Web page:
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Technology Briefing: Software (New York Times, May 28, 2003, page C5) AP TO FORM PARTNERSHIP WITH MYSQL The open-source software model received another endorsement yesterday when SAP, the big German software company, said it would form a technical partnership with MySQL, which makes an increasingly popular open-source database program. The goal of the agreement is to enable SAP's software, which automates an array of corporate operations including benefits and procurement, to run on the MySQL database. SAP software already runs on the databases made by Oracle, I.B.M. and Microsoft. MySQL distributes its database free according to open-source practices, but also offers it under a commercial license for corporate customers that prefer it. MySQL collects revenues from both licensing and maintenance fees. As part of the agreement, SAP will hand over its own fledgling open-source database project, which had only a few thousand users, to MySQL, which is used on about four million computers. "This is part of the commoditization of database software," said Marten Mickos, chief executive of MySQL. "SAP has acknowledged that trend and it wants to make sure it has a commodity database that works with SAP products." Steve Lohr (NYT)

J.Merrill reported the following on July 5, 2003.

We had a multi-message dialog (which I could forward if you like) before this final reply. It seems that MySQL will not work for a "database [of image info] on CD" project for us, because MySQL isn't re-distributable without paying, and they don't seem to be interested in making a special deal with us -- one where we might pay something, but not $100+ per copy, to use MySQL. That might be different if I had told him we might sell thousands of copies, or give away something that might cause others to license MySQL so they could use it.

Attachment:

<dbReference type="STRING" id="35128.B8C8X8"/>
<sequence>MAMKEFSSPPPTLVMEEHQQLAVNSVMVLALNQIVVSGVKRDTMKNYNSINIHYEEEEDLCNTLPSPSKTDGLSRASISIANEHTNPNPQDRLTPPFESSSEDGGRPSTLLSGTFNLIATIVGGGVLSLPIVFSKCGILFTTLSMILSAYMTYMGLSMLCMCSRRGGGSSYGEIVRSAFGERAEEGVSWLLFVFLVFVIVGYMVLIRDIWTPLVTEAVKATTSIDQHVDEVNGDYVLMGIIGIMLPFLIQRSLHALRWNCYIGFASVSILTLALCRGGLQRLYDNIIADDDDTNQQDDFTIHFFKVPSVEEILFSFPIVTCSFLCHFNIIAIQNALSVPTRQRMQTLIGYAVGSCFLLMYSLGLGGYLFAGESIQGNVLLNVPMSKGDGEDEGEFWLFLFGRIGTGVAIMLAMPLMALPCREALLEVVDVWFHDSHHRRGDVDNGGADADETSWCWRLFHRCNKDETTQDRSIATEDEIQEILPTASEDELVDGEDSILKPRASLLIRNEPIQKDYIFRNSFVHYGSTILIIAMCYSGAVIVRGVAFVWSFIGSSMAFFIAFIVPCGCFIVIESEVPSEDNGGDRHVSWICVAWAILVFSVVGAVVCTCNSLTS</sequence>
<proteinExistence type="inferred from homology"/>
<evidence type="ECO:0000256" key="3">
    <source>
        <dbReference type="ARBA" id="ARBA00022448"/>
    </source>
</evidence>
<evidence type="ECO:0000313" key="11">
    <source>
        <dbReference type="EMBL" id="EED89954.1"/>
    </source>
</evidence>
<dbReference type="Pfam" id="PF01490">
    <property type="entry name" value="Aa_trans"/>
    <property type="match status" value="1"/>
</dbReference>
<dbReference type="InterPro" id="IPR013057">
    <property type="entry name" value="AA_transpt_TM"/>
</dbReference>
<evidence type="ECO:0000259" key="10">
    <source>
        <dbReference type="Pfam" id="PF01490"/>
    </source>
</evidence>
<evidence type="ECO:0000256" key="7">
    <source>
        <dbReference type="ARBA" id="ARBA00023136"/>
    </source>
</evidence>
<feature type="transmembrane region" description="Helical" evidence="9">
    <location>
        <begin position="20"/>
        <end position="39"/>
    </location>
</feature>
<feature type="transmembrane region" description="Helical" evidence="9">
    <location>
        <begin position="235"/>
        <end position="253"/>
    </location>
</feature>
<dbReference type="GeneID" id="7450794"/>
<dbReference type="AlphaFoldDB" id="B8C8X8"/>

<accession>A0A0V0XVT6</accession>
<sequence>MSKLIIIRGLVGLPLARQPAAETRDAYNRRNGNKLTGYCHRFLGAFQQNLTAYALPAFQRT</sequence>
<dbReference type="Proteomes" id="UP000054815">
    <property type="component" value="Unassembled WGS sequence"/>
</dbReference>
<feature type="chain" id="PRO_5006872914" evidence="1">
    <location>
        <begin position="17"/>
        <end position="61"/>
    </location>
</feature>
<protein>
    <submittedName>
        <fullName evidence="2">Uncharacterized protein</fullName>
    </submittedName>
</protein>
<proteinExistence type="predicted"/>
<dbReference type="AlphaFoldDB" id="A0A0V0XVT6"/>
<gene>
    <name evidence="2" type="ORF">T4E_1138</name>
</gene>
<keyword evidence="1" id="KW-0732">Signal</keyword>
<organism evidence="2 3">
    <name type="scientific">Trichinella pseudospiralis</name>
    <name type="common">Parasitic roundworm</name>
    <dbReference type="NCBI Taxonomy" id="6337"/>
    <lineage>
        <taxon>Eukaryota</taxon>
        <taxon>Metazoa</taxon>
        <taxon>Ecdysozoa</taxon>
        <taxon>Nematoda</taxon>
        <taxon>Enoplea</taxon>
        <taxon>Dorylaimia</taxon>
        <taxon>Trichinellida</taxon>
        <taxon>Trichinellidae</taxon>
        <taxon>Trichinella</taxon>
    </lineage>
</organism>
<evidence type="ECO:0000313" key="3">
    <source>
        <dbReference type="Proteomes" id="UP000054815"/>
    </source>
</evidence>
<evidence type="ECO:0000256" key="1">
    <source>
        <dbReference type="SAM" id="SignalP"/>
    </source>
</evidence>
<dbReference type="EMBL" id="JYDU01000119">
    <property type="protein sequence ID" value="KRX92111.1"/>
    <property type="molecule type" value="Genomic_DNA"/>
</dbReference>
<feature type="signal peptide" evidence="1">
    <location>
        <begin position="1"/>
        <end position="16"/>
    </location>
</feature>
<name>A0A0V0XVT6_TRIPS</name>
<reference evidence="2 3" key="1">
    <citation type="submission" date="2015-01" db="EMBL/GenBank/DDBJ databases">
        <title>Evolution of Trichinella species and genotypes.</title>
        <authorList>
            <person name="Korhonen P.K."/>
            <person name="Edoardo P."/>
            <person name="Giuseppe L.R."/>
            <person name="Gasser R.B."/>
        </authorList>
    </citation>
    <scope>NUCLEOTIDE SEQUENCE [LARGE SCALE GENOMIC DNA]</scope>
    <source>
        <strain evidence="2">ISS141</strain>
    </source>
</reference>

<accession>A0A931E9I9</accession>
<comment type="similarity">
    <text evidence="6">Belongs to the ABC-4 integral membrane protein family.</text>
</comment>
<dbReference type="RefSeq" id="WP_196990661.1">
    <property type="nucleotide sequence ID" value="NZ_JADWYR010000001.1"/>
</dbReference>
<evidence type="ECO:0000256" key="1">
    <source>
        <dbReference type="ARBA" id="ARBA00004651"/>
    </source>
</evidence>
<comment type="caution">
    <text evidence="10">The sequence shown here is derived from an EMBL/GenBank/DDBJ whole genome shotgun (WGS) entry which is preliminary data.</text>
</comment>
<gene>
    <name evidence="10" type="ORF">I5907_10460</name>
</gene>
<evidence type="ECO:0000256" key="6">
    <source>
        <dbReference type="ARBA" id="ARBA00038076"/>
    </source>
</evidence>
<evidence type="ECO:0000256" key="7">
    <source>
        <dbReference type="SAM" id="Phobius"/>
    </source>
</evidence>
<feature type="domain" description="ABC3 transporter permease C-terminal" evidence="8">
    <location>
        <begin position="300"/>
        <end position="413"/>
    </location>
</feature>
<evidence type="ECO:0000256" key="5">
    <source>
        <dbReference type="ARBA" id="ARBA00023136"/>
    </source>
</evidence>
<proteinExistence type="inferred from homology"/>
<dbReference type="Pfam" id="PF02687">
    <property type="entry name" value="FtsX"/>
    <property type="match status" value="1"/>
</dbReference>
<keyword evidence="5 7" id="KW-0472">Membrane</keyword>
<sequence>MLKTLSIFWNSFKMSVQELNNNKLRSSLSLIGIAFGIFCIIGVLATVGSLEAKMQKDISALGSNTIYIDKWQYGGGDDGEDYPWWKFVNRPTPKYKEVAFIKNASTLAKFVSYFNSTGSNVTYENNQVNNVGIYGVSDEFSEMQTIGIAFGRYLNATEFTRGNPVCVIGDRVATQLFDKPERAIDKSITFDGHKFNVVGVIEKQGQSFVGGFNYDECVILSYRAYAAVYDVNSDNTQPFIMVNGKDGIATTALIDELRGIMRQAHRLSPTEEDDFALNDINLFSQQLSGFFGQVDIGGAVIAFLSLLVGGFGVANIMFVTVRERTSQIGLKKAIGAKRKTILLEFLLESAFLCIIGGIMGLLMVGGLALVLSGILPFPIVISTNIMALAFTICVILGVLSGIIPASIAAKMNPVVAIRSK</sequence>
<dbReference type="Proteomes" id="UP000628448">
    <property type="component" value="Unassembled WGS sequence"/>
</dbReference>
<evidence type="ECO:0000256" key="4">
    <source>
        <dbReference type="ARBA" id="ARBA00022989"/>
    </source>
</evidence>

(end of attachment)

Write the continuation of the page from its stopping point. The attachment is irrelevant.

We could potentially use MySQL to run a web-based application, as we could then have "one production server." But putting software, and many images, on CD would make a lot more sense.

The main sticking point is that we cannot GPL our software -- even if we wanted to, and I'm not sure I would -- because we can't get APL2000 to GPL the runtime system. Obviously, we're not going to stop using APL+WIN so we could use MySQL.

I've encountered a number of other possibilities, among them SQLITE which is "public domain" (and seems to be quite nice), and one that's written in Delphi. The key for us would be the presence of a useful ODBC driver, something that SQLITE seems to have (though I haven't played with it myself). You might want to try downloading SQLITE and the ODBC driver and playing a bit -- at least, instead of spending time with MySQL.

Enjoy...

Date: Wed, 02 Jul 2003 15:27:53 -0700 From: Matt Fredrickson matthew@mysql.com Subject: RE: Licensing Question, US, Analytical Software Corp. To: James Merrill James, Yes, distributing (internally or externally) our software does cost money, it is free only for internal use on one production server. The MySQL licensing policy can be viewed at: http://www.mysql.com/products/licensing.html Feel free to call me. Regards, Mr. Matt Fredrickson, Sales Executive MySQL, Inc. - www.mysql.com Office: +1 425 390 0154 Fax: +1 425 663 2001

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